It is contended by learned counsel for the appellant that the accused had filed toe appeal in the court of the. Additional Sessions Judge only iseven days after the judgment of the trial court an.d therefore even the recurring fine did not amount to more than Rs. 17/8/- and this added to the substantive line of Rs. 25/- did not exceed Rs. 50/-. According to him, since the fine imposed by the Sub Divisional Magistrate First Class did not exceed Rs. 50/- the only remedy whichlay open to the accused was to present a revision application to this Court and that he had no right to file an appeal which was covered by Section 413 Cr. P. C.
7. I have given due consideration to these arguments and, in my opinion, the objection raised by learned counsel for the appellant in this court is without any force. Section 413 Cr. P. C. bars an appeal by a convicted person only in those cases in which a High Court passes sentence of imprisonment not exceeding six months or of fine not exceeding two hundred rupees, or in which a Court of Session passes a sentence of imprisonment not exceeding one month or in which a Court of Sessions or District Magistrate or other Magistrate of the first class passes a sentence of fine not exceeding fifty rupees only.
Now, it is true that the Sub Divisional Magistrate had imposed a fine of Rs. 25/- only under Section 1.65 of the Act, but at the same time, he imposed a further fine of Rs. 2/8/- per day commencing from 30th April, 1960, to an indefinite Period unless the accused were to comply with the order closing the door within a week. It may be observed that Section 413 Cr. P. C. contemplates the imposition of a lump sum fine and it does not envisage a case in which a recurring fine is imposed upon the accused. It may be pointed out that an appeal against the order of the Magistrate or the sentence awarded by him may be preferred to any court othet than a High Court within a period of thirty days from the date of the sentence or order which is sought to be impugned.
Now, if in a case like the present one, an accused prefers an appeal, say 25 days after the date of the judgment, the recurring fine by that time at the rate of Rs. 2/8/- per day would amount to Rs. 75/- and would thus certainly exceed the maximum limit of Rs. 50/-. In those circumstances, it cannot be urged with any justification that the total amount of fine did not exceed Rs. 50/- and therefore an appeal cannot lie. It may be further pointed out that the legislature does not contemplate a distinction between an appeal which is filed after seven days and an appeal which is filed after 10, 15 or 25 days. All the appeals stand on the same footing so long as they are preferred within the prescribed period of limitation.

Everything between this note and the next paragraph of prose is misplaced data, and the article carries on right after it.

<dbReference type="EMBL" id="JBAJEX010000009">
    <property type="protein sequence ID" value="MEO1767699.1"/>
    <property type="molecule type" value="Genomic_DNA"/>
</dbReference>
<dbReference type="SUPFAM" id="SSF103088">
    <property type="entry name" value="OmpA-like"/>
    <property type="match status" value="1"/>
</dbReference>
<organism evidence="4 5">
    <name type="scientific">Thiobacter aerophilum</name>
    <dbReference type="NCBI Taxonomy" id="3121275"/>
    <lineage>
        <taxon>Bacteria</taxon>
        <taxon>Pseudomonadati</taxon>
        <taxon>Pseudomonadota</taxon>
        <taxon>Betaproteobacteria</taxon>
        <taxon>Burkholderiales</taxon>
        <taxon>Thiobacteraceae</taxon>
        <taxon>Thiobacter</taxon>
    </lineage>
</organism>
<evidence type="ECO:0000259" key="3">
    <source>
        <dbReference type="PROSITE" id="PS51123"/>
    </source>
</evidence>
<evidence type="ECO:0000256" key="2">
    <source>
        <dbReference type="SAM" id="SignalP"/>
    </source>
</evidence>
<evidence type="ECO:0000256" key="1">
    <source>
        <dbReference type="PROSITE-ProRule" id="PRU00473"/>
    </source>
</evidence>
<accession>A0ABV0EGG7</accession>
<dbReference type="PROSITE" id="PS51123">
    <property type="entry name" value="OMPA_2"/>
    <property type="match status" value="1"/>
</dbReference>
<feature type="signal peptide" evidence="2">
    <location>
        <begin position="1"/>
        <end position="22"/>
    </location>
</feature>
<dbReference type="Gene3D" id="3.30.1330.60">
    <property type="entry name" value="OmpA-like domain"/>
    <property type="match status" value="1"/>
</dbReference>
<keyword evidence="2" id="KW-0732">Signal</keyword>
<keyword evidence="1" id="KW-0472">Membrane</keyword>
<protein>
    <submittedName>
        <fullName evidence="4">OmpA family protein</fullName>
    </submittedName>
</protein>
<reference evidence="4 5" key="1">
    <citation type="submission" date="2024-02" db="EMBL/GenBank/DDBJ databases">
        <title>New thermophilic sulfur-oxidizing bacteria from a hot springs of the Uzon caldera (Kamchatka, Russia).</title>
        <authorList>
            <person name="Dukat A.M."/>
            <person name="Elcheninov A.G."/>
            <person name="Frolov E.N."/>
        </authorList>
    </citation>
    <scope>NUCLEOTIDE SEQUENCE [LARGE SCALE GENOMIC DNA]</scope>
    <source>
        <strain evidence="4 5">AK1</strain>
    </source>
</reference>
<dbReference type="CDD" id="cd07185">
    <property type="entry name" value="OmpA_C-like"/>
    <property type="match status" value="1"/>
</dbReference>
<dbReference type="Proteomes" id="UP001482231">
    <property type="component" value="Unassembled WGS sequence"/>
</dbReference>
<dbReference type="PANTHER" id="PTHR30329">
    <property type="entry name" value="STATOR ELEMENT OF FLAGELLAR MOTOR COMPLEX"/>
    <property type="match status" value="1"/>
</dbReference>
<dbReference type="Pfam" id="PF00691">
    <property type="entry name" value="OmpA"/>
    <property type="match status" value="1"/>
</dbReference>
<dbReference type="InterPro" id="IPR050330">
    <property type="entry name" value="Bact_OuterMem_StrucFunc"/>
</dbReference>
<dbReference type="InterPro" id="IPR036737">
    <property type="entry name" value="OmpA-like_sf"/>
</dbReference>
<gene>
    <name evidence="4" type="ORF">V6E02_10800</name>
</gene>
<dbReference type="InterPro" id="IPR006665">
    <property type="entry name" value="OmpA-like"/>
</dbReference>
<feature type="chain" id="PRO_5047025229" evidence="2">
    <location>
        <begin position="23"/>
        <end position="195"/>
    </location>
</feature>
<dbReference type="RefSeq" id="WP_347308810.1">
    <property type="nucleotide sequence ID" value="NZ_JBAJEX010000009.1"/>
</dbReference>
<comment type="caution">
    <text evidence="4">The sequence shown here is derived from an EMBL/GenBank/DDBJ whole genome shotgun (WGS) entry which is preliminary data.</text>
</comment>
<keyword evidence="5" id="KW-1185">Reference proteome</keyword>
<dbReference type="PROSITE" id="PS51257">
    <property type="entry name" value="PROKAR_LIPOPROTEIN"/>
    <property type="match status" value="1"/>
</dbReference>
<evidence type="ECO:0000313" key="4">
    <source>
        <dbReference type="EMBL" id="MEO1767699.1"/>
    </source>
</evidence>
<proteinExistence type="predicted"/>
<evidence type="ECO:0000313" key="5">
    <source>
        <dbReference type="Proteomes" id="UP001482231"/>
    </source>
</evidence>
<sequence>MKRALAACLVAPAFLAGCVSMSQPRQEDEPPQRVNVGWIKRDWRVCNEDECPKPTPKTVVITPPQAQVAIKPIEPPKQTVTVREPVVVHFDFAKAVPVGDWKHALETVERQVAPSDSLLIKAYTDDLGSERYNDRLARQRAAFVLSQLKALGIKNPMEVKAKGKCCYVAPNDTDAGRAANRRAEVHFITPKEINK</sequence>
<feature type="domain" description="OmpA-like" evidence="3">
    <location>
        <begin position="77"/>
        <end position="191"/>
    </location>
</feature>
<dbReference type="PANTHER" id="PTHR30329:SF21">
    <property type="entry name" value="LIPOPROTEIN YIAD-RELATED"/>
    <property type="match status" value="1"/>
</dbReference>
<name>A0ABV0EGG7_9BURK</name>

There is therefore no force in the contention raised by learned counsel for the appellant to the effect that the present appeal having been filed by the accused within 7 days from the date of the Magistrate's order, an appeal did not lie. It is clear that Section 413 Cr. P. C. does not contemplate a case of recurring fine and therefore whenever a recurring fine is imposed by a court, an appeal against such an order cannot be barred by this Section . The only sentence which was covered by Section 413 Cr. P. C. in the present case was the imposition of the fine of Rs. 25/- by the Magistrate, but even the order relating to this fine became appealable according to the provisions ot Section 415 Cr. P. C., because that punishment was combined with another punishment by which a recurring fine was imposed. There is thus no force in the contention raised by learned counsel for the appellant and it is hereby dismissed.
8. It is next urged by learned counsel for the appellant that according to Section 216 read with Section 108 of the Act, the permission for opening the door could be given to the accused only by the Executive Officer, that the Executive Officer had also got the power to order the accused to close the door, that the accused had disobeyed the order of the Executive Officer in spite of the notice Ex. PI being served upon him, that the Magistrate had rightly convicted him and the learned Additional Sessions Judge had committed an error in acquitting him of the charge and therefore the order of the Additional Sessions Judge should be set aside and that of the trial) Court should be restored.
9. I have given due consideration to the argument of the learned counsel and in my opinion She learned Additional Sessions Judge has committed no mistake in setting aside the conviction of the accused. It appears from the record of the trial court that the appellant did nothing except examining himself and producing a copy of the notice which he had given to the accused. Even, the record of the Municipal Board relating to the application which was filed by the accused for obtaining permission for opening the door was not produced and its production was withheld on the ground that the file was missing.